Five things we learned from our In Conversation video chat with The Driver Era

Brothers Ross and Rocky Lynch talk their "large" second album, keeping it in the family and Ross' time on spooky TV show 'Chilling Adventures Of Sabrina'

Over the last few months, The Driver Era – aka brothers Ross and Rocky Lynch – have been steadily releasing a stream of new music, from the lo-fi alternative pop of ‘Places’ to the yearning ‘OMG Plz Don’t Come Around’. Each track has been accompanied by a music video made by the band and their collaborators, seeing them build their own indie cottage industry and keep themselves occupied in quarantine.

In the latest edition of NME’s In Conversation series, the pair discuss their plans for a second album, keeping it in the family and their pursuits outside of music.

Their latest single ‘Fade’ details the “inevitability of fading away”

The duo’s most recent release comes in the form of ‘Fade’, a slow-burning piece of soulful pop that continues their streak of delivering a series of brilliant standalone singles. It was first written three years ago when they were still signed to Hollywood Records, and they say the was process was “how songs should be written” – no second-guessing, just doing things because it sounds good.

Speaking about the subject matter, Ross explains: “It’s all about the inevitability of fading away. It’s just about making the most of every moment.”

“We were predicting coronavirus two years ago,” deadpans Rocky. He’s joking, but it’s a valuable message for us all to take note of, given our circumstances.

They’re being spurred on to make a strong second album by “non-musicians”, releasing singles and the prolific nature of rap

Although they’d previously suggested their second album – the follow-up to 2019’s ‘X’ – would arrive late this summer, we’re going to have to wait a while longer for it to arrive. But don’t fear – when it does eventually materialise, it should be a considered, proper body of work spurred on both by artists they admire (and some they don’t).

Ross explains that they’re tried of “personalities” randomly releasing tracks, rather than legit artists. “Full transparency: we’re kind of fed up with all the non-musicians releasing singles in the world. So we want to do a large release, we want to make a whole bunch of music to go against that trend.”

At the moment, they’re predicting a record made up of somewhere between 15 and 20 songs, to be released next summer, and say having a jam-packed tracklist was inspired by the hip-hop community. Says Rocky: “Rappers are really good at that because they just get in the studio and they’re just like, ‘Yo, this is dope’, and they’re just flowing. They put out 20-song albums every year.”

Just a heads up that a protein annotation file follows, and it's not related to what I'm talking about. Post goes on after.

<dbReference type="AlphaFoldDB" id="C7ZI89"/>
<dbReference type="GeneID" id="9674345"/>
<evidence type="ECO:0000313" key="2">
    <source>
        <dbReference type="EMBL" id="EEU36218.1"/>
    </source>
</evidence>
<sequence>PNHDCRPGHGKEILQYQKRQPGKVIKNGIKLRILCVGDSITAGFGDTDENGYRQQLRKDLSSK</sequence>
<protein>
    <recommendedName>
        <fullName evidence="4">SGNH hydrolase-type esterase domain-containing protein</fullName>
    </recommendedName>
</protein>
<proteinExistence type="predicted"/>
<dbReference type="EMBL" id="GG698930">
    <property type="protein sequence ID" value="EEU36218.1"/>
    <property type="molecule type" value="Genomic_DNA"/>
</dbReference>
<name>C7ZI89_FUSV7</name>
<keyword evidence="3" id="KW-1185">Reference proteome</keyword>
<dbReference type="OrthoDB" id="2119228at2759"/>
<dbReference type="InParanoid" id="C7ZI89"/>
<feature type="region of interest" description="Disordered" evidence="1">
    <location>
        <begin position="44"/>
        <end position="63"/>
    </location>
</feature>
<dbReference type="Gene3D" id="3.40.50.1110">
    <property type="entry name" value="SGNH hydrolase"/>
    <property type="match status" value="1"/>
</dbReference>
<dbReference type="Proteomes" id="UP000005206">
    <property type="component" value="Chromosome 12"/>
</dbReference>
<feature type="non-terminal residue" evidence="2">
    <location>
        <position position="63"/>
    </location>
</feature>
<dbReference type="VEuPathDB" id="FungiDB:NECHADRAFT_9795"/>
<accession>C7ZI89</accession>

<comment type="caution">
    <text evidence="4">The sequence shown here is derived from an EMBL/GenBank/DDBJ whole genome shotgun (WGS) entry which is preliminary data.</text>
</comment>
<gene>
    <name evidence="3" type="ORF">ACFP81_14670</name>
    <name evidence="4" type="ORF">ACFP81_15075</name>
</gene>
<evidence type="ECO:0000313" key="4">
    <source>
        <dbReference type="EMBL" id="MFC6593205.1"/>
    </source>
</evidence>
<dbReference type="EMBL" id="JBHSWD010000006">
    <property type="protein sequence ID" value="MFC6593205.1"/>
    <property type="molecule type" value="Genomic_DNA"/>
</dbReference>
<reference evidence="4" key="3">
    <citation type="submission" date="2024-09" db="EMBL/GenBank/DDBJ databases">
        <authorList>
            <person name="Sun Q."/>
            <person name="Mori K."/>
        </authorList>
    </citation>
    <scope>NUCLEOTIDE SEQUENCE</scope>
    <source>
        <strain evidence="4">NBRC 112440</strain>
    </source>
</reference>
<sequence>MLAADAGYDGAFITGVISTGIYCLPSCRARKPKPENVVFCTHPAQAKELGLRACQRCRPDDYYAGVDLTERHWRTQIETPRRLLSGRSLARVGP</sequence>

Working with their extended family lets them pay things forward

When you’re in a band with your brother you might want to widen up your pool of collaborators to beyond the rest of your family. Not if you’re in The Driver Era, who regularly work with other brother Ryland and teenage cousin Gordy Destjeor on their self-made music videos.

“The biggest pro [of working with family] is giving someone the opportunity,” says Ross. “For instance, Gordy could go to film school or he could come and do some music videos with us. He’s getting that hands-on experience in a real-life scenario and he’s getting the opportunity to work.”

“It happens naturally because we live with Ryland and see other family members often,” adds Rocky. “It just makes sense. Why fix what ain’t broken?”

Don’t expect to see them touring until the social distancing era is over

As the pandemic continues to trundle on and lockdown conditions fluctuate, we’re seeing more and more artists coming up with ways to perform in accordance with social distancing regulations. Some are holding gigs in parks and others are giving punters their own little pens, six feet apart from anyone else.

The Driver Era recently announced a UK and European tour for next May, when the world is hoping to be back to some sort of normality. If it’s not, though, don’t expect them to turn the gigs into socially distanced ones.

“I think [touring post-Covid] will be pretty chill, even if it’s at a point where a lot of the crowd is wearing masks,” Ross says. “People are used to being like, ‘Oh, let me just throw a mask on and do my thing and go out’ now. I think it’ll be exciting.”

There’s one problem that Ross envisions, though – the very nature of their gigs. “Almost every show that we ever have done is a mosh pit full of people that are sweating on each other and dancing on each other,” he explains. “The people coming to our shows are trying to have a good time. I just hope there are no restrictions – at that point, I think we’d just wait to tour. We want people to have the time of their lives.”

We should have seen more of Ross as Chilling Adventures Of Sabrina’s Harvey

As well as being one half of The Driver Era, Ross is also a rising actor and is best known for his role of Harvey Kinkle in Netflix’s Chilling Adventures Of Sabrina. Unfortunately, the show was cancelled by the streaming platform after its fourth season (which will air later this year).

According to Ross, that series shouldn’t have been its last. “What’s funny is we probably would have had 10 more episodes had Covid not happened,” he says. “But it just didn’t make sense financially for Netflix, essentially.” Add that to the list of things the pandemic has robbed us of, then.

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